The other two canvases were shipped to the United States after Leutze finished them in 1851. The larger canvas went to the Stuyvesant Institute in New York, where it was shown in October 1851 under bright light, Kestenman said.
“It was a real event,” she said. “It was like going to the theater to see this painting.” Over the next four months, about 50,000 people paid 25 cents a ticket to see it.
The smaller painting was always privately owned and was created so that it could be more easily reproduced by an engraver, who could then mass-produce prints of the piece. In 1973, it sold for $ 260,000, which at the time was the most anyone had ever paid for an American painting.
Six years later, it was sold for $ 370,000, Ms. Kestenman. It was lent to the White House, where it was displayed under various administrations, according to Christie’s.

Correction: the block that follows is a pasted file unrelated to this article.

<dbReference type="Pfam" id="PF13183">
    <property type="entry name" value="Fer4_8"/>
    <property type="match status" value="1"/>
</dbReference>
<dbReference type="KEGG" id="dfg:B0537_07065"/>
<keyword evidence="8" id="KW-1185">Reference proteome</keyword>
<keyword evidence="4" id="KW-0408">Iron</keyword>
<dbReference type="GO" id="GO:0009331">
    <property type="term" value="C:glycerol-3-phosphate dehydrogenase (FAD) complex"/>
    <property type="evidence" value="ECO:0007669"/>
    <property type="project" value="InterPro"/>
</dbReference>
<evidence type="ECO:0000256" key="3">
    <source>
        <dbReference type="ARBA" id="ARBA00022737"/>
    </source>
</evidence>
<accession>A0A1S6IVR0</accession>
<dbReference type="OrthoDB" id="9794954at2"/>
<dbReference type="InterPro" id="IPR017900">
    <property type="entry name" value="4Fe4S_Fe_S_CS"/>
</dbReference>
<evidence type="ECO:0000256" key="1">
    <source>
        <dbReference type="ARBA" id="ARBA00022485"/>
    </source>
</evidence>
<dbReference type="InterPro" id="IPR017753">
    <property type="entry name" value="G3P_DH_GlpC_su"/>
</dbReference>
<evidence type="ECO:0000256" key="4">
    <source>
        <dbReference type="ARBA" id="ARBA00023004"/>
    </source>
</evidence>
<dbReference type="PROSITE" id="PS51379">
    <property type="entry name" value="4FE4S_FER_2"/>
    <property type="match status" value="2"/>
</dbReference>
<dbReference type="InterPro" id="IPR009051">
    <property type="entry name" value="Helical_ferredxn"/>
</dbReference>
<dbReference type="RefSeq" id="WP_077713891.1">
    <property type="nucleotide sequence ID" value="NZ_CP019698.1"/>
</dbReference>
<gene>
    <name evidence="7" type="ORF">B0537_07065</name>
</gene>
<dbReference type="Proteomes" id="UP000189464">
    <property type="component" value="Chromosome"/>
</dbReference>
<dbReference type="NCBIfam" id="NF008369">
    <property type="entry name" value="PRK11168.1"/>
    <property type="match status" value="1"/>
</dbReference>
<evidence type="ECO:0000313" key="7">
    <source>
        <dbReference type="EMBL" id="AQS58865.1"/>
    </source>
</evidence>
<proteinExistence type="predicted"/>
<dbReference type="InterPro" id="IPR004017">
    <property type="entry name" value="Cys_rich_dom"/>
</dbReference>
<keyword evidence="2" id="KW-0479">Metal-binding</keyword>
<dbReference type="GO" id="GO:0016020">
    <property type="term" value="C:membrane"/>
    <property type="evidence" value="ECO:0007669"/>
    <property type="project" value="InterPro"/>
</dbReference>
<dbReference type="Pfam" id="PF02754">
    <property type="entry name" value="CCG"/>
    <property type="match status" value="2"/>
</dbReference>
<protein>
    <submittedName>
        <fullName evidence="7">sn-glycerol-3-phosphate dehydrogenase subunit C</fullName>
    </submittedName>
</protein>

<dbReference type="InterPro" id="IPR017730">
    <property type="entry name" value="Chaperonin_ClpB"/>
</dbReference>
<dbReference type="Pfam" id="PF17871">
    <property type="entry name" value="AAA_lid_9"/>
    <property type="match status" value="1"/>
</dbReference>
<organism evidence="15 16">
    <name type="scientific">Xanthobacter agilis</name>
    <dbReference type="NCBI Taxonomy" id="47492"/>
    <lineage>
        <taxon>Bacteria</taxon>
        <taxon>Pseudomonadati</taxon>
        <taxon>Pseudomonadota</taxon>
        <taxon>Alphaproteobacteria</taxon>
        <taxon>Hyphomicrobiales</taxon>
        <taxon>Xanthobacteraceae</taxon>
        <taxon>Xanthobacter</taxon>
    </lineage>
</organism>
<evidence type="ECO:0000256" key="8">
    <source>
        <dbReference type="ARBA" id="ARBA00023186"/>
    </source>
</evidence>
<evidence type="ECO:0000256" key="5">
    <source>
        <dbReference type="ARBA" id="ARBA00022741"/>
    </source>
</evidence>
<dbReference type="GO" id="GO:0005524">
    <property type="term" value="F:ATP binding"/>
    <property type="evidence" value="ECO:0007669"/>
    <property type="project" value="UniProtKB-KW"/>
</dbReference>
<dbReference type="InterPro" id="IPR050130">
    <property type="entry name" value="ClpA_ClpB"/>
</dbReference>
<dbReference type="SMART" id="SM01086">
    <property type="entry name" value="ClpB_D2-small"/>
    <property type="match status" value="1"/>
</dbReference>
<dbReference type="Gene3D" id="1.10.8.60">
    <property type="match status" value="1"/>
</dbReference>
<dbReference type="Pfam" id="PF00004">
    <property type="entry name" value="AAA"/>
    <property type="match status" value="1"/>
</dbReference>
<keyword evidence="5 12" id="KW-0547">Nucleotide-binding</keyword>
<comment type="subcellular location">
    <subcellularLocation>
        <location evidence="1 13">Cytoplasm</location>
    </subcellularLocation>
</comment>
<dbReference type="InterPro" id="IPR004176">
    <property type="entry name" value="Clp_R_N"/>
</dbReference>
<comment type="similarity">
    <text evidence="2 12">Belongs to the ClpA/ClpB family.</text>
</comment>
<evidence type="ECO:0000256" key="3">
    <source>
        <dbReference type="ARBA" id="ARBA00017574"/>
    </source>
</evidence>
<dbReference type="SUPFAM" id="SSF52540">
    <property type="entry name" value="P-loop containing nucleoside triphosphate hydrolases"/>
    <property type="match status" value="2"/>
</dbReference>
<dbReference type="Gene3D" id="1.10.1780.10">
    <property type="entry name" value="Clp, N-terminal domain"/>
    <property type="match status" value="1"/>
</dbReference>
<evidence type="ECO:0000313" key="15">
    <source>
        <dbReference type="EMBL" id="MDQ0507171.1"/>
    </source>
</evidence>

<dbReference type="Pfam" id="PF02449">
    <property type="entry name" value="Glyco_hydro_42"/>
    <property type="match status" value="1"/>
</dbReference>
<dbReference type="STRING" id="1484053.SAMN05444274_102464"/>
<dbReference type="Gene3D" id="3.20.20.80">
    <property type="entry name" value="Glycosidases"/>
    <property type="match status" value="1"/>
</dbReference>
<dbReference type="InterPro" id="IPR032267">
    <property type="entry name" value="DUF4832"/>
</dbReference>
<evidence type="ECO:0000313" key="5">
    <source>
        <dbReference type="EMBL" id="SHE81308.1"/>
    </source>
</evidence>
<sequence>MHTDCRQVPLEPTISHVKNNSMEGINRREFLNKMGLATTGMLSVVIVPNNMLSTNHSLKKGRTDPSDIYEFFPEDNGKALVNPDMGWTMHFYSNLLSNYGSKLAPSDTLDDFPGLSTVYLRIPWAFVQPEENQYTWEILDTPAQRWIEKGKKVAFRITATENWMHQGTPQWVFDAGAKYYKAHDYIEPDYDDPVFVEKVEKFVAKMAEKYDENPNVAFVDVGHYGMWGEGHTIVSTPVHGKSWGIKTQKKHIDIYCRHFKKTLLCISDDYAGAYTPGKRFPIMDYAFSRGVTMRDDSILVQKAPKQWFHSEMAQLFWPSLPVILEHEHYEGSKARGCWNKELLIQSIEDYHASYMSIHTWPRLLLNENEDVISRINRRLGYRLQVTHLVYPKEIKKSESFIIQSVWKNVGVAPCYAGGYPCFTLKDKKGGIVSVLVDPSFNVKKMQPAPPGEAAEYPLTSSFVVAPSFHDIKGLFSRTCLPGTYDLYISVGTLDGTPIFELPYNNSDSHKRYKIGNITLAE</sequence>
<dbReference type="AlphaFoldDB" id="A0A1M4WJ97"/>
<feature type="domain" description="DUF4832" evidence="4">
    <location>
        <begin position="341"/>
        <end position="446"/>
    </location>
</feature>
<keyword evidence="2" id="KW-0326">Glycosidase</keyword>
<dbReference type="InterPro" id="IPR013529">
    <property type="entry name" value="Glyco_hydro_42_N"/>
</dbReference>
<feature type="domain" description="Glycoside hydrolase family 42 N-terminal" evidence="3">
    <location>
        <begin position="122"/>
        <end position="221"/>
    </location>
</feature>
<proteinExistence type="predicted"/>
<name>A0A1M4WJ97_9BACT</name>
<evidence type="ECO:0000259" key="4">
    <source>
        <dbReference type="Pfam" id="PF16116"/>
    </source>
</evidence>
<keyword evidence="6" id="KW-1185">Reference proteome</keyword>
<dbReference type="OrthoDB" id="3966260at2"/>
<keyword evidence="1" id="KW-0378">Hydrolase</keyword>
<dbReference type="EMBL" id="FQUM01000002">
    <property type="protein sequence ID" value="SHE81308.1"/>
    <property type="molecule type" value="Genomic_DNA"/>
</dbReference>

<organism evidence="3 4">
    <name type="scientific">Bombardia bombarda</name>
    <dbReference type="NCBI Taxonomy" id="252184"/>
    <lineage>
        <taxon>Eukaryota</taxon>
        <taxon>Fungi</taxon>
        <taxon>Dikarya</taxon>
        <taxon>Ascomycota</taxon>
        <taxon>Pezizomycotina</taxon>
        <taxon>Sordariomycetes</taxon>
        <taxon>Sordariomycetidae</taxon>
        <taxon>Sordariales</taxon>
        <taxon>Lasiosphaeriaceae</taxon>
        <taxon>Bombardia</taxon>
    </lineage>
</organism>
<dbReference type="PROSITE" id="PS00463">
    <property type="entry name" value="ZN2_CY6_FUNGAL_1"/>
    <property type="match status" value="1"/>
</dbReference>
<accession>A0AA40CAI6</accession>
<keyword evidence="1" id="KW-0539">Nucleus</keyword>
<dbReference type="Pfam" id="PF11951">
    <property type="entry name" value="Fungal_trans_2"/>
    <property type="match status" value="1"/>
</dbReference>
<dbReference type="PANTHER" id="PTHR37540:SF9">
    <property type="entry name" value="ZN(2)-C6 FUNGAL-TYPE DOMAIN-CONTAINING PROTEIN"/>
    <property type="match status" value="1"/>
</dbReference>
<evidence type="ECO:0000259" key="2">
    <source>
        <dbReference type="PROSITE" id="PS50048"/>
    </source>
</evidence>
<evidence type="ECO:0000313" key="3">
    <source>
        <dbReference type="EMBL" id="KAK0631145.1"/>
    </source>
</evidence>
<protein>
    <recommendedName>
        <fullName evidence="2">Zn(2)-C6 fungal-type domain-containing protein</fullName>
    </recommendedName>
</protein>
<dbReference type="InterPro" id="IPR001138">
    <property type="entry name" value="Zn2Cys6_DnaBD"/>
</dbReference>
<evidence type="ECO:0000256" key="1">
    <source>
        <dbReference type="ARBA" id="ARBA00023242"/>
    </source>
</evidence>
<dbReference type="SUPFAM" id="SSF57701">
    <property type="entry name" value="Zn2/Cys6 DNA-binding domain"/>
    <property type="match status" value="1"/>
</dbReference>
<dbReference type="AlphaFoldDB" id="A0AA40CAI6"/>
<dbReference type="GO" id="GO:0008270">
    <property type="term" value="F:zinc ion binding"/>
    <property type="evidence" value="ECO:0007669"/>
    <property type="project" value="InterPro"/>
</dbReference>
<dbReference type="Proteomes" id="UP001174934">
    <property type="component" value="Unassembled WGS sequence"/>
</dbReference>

In 2015, the painting briefly hung in the Minnesota Marine Art Museum in Winona.
Ms. Kestenman said the painting is being sold by a private seller who does not want to be identified or discuss auctioning of the canvas.
“I think it’s going to sell extremely well,” said John Tilford, curator of collections for the Oglethorpe University Museum of Art in Atlanta. “It really boils down to how many very wealthy people want this painting.”
It only takes two bidders competing for the piece to get the price up, Mr. Tilford.
The value of the painting lies not only in its recognizability – it is so well known that it has been parodied by shows such as “Veep”, “The Muppets” and “Queer Eye” – but also in Leutze’s role in its creation, said Mr. Tilford.